North Carolina Coalition for Verified Voting Comments
Regarding the AP article, Paper Trail on Voting Devices a Bumpy Road
The future of democracy in North Carolina will hinge on a paper wad fight. ...
Jan 3, 2008. We thank Mark Johnson, reporter for the Charlotte Observer for breaking this story. Part of reducing problems is making the public aware. The story warns that the our touch screen counties, including Mecklenburg - are using machines with a track record for paper jams . In the event of a hotly contested race coming through any of the counties, the results of the election could be placed in doubt for lack of a reliable paper ballot for every vote.
We would like to address some of the comments made in the article:
McCloy and other critics say the paper jams on the new machines mean there is no paper trail to verify the electronic recording of some votes on the machines.
"That doesn't mean you lost the votes," said Michael Dickerson. "I still have three flash memories (in the machine) of that vote being cast."
Dickerson's: "doesn't mean you lost the votes" --doesn't mean you didn't either. It does mean you just lost your only chance to prove they were accurately recorded. Further, his comments belie what State Board of Elections Chief Gary Bartlett said about officials "believing in" independent verification... Someone who doesn't grasp that 3 x (redundant memory of an inaccurately recorded vote) or 3 x (an unrecorded vote ala Carteret 2004) isn't going to cut it, fails to grasp the value of the independent verification mechanism.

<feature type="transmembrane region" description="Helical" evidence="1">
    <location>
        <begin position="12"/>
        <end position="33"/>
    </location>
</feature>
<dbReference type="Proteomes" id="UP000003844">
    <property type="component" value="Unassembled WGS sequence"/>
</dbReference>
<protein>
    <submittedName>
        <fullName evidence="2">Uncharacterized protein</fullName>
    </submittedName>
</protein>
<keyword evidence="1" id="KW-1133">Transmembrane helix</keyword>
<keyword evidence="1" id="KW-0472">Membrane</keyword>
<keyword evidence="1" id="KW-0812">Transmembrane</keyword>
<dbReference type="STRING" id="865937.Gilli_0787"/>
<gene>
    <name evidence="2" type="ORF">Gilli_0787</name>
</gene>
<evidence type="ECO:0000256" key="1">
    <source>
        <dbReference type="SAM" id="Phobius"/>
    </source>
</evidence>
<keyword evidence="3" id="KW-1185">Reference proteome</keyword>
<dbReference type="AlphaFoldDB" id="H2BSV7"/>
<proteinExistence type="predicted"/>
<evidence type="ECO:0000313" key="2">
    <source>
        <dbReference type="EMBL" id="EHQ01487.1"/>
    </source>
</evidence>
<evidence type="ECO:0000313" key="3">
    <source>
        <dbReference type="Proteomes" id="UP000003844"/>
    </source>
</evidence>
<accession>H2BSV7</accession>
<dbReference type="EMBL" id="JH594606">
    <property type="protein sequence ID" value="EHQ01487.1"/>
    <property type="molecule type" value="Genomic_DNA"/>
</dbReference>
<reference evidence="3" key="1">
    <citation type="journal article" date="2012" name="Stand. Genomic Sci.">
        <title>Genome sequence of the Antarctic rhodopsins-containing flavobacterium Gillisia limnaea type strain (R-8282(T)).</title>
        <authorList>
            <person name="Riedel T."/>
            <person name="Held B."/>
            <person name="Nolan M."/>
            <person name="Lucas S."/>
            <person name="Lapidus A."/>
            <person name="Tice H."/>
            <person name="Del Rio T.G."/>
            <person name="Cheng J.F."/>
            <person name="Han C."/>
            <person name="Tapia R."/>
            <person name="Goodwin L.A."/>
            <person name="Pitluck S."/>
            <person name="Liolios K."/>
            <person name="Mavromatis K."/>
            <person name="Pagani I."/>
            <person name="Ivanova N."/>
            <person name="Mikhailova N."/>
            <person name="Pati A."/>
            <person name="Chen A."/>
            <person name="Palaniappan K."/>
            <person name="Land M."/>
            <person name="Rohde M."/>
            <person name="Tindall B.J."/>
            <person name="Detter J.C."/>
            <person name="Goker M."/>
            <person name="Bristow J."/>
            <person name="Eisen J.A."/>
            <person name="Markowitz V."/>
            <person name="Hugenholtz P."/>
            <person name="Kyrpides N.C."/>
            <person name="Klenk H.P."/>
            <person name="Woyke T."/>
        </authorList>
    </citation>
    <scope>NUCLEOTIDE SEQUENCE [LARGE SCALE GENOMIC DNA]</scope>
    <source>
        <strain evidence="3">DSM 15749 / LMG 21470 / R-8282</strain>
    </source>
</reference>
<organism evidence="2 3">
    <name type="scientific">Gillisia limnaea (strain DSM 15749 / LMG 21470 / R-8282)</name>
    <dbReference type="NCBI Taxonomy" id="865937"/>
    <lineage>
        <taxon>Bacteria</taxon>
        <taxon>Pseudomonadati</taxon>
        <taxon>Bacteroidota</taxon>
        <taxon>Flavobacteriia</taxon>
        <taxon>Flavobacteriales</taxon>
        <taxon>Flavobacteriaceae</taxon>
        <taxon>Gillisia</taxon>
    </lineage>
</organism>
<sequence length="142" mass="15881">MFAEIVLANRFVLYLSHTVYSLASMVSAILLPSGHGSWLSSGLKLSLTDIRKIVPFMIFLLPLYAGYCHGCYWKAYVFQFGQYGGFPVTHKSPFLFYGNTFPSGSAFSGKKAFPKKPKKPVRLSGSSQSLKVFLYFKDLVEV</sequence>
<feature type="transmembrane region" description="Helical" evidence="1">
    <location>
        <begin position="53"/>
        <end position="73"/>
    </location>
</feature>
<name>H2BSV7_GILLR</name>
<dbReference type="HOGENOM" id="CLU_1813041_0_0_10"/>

Gary Bartlett, executive director of the N.C. State Board of Elections, said the state's experience is that optical scan machines indicate more discrepancies between the electronic and paper vote totals than touch-screen machines.
Mr. Bartlett does not know if there are more frequent discrepancies between OS ballots and OS tallies versus
DRE paper records and DRE tallies, because he can't even ensure that there are touch screen/DRE paper records for a significant percentage of the votes in recent elections.
Besides, some of those discrepancies are to be expected and even welcomed, since the auditors can see what the machine may have missed, and are able to discern voter intent where machines sometimes fail to.
It helps you learn whether your equipment is properly calibrated, for example, or whether you need to change marking pens for future elections.
Today it is paper," Bartlett said. "Hopefully technology will solve issues surrounding paper where an alternative choice could be used, or a better paper solution."
Gary Bartlett has still not come to grips with the fact that touch screens not appopriate for elections and voters are better served with systems like optical scanners.
States like New Mexico, Florida, Ohio and Virginia (through attrition) have already gotten the wake up call and have or will be ditching the touch screen machines.
When urging the replacement of Florida's touch screens with optical scanners, Florida's Governor Charlie Crist said: "I don’t want Florida to be embarrassed in the future, in our elections, and we have a big election next year."
North Carolina should quit spending good money on bad machines and phase out the touch screens.
Charlotte Observer | 01/02/2008 | Paper trail on voting devices a ... The future of democracy in North Carolina will hinge on a paper wad fight. extra description. ... Paper trail on voting devices a bumpy road ...
newsobserver.com | Paper trail on voting devices a bumpy road
NC: NC Election Officials Working to Avoid Potential Paper Jams
Candidates Urge Voter Turnout in Iowa -- GOPUSA